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  • In the years after World War II, Gross Domestic Product or GDP became the gold standard

  • for gauging a nation's overall health and productivity.

  • But while most countries focused on industrial output, a tiny Himalayan kingdom created

  • its own method to measure worth: Gross National Happiness or GNH.

  • The country behind this widely adored spiritual model is Bhutan, and for many years it was

  • considered one of the happiest and most authentic countries in the world.

  • But what exactly is the actual cost of happiness?

  • Bhutan's perception as an idyllic wonderland is owed in part to its location.

  • The small, mountainous country sits near India, Tibet and China with a population of 750,000

  • people.

  • Unspoiled nature and a peaceful citizenry is why Bhutan is often seen as “a magic

  • time machine,” and it has a long history of rejecting outside influence to preserve

  • its identity.

  • After defeating Tibetan forces and feuding warlords in the 16th century, Bhutan's leader

  • unified the country and cultivated a unique culture to differentiate itself from warring

  • powers.

  • A distinct Bhutanese identity emerged which emphasized a communal relationship with nature

  • and a lifestyle centered around Buddhism.

  • Bhutan avoided globalization and preserved its society in isolation for centuries.

  • As the rest of the world modernized, Bhutan still had no currency, telephones, hospitals,

  • or paved roads.

  • It wasn’t until the late 1960s that Bhutan cracked open its doors to the outside world

  • and started to focus on development.

  • But instead of hurriedly adopting western reforms, Bhutan's beloved Fourth King Jigme

  • Singye Wangchuck invented Gross National Happiness to guide his country's progress.

  • GNH measures spiritual growth instead of rising incomes, and relies on four key pillars: good

  • governance, economic development, culture, and environmental conservation.

  • Every policy proposal in Bhutan is screened by the GNH commission and children are taught

  • GNH in schools.

  • The Center of Bhutan Studies conducts a survey on various aspects of Bhutanese life.

  • Residents are asked questions likeHow often do you experience calmness?”

  • andHow much do you trust your neighbors?.”

  • This happiness experiment is celebrated by the international community, and other countries

  • have even created their own ministries of happiness modeled after Bhutan.

  • But this model of state happiness didn’t extend to everyone living in Bhutan.

  • In the 1980s, King Wangchuck instituted a policy ofone nation, one peopleforcing

  • all Bhutanese to dress the same and speak one language.

  • The King disregarded disparate ethnic groups, notably the Nepali-speakingLhotshampas”,

  • whom he exiled in large numbers.

  • To this day, the government claims the ethnic group left voluntarily.

  • Bhutan's isolationist policy saw more flaws in the 1990's.

  • Bhutanese residents got access to television, and cell phones and cars started to become

  • status symbols.

  • Divorce, crime and school dropout rates increased, perhaps as a result of access to western technology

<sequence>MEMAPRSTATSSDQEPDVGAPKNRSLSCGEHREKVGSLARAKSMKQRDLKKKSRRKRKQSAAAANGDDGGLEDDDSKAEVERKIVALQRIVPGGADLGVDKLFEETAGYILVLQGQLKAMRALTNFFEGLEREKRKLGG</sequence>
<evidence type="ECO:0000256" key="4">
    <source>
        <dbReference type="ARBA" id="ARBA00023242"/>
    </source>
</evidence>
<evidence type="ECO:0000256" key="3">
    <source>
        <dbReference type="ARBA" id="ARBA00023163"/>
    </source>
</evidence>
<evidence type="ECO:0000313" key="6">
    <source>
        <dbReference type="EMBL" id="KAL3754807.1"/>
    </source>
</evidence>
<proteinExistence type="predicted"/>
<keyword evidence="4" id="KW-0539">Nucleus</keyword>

• and materialism.

  • As the country continued to develop, the concept of quote “I want moretook root in the

  • Buddhist Kingdom, shifting the country's perception of happiness.

  • Today, Bhutan is a developing economy with a GDP of just $2 billion.

  • Many Bhutanese still work as subsistence farmers and suffer from poverty.

  • There's also an uptick in mental health issues and alcoholism, but Bhutan doesn’t provide

  • basic services to address these issues.

  • It seems that the autocratic policy of gross national happiness is a cover for serious

  • failures of governance, poverty and human rights abuses at home.

  • And the King's remarkable public relations surrounding GNH protected him from international

  • condemnation.

  • In the latest shift towards modernity, Bhutan's centuries-old monarchy was replaced with a

  • parliamentary democracy.

  • As the government shifts, some at the top believe that GNH may not be the foundation

  • for perfect policy.

  • Bhutan's Prime Minister has even called the GNH a quotedistractionif it doesn’t

  • address important social issues.

  • Nevertheless, in the most recent Gross National Happiness survey, over 90% of Bhutanese still

  • consider themselves happy.

  • But with Bhutan's semi-authoritarian government ignoring chronic social issues in the pursuit

  • of uniformity, it's hard to tell just how happy the Bhutanese are.

  • Modernization hasn't shifted Bhutan's moral center completely off balance, however, as

  • democratic institutions are put in place, there could be more consequences if the talk

  • of happiness persists over real progress.

  • For more interesting stories, check out this video from Seeker Stories on the powerful

  • student protests in Chile that are helping reform the country's education system.

  • Thanks for watching Seeker Daily, make sure to like and subscribe for new videos.

In the years after World War II, Gross Domestic Product or GDP became the gold standard


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B1 中級

この国は経済よりも幸せを優先しているが、それが功を奏したのか? (This Country Put Happiness Before Economy, But Did It Work?)

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    quirer に公開 2021 年 01 月 14 日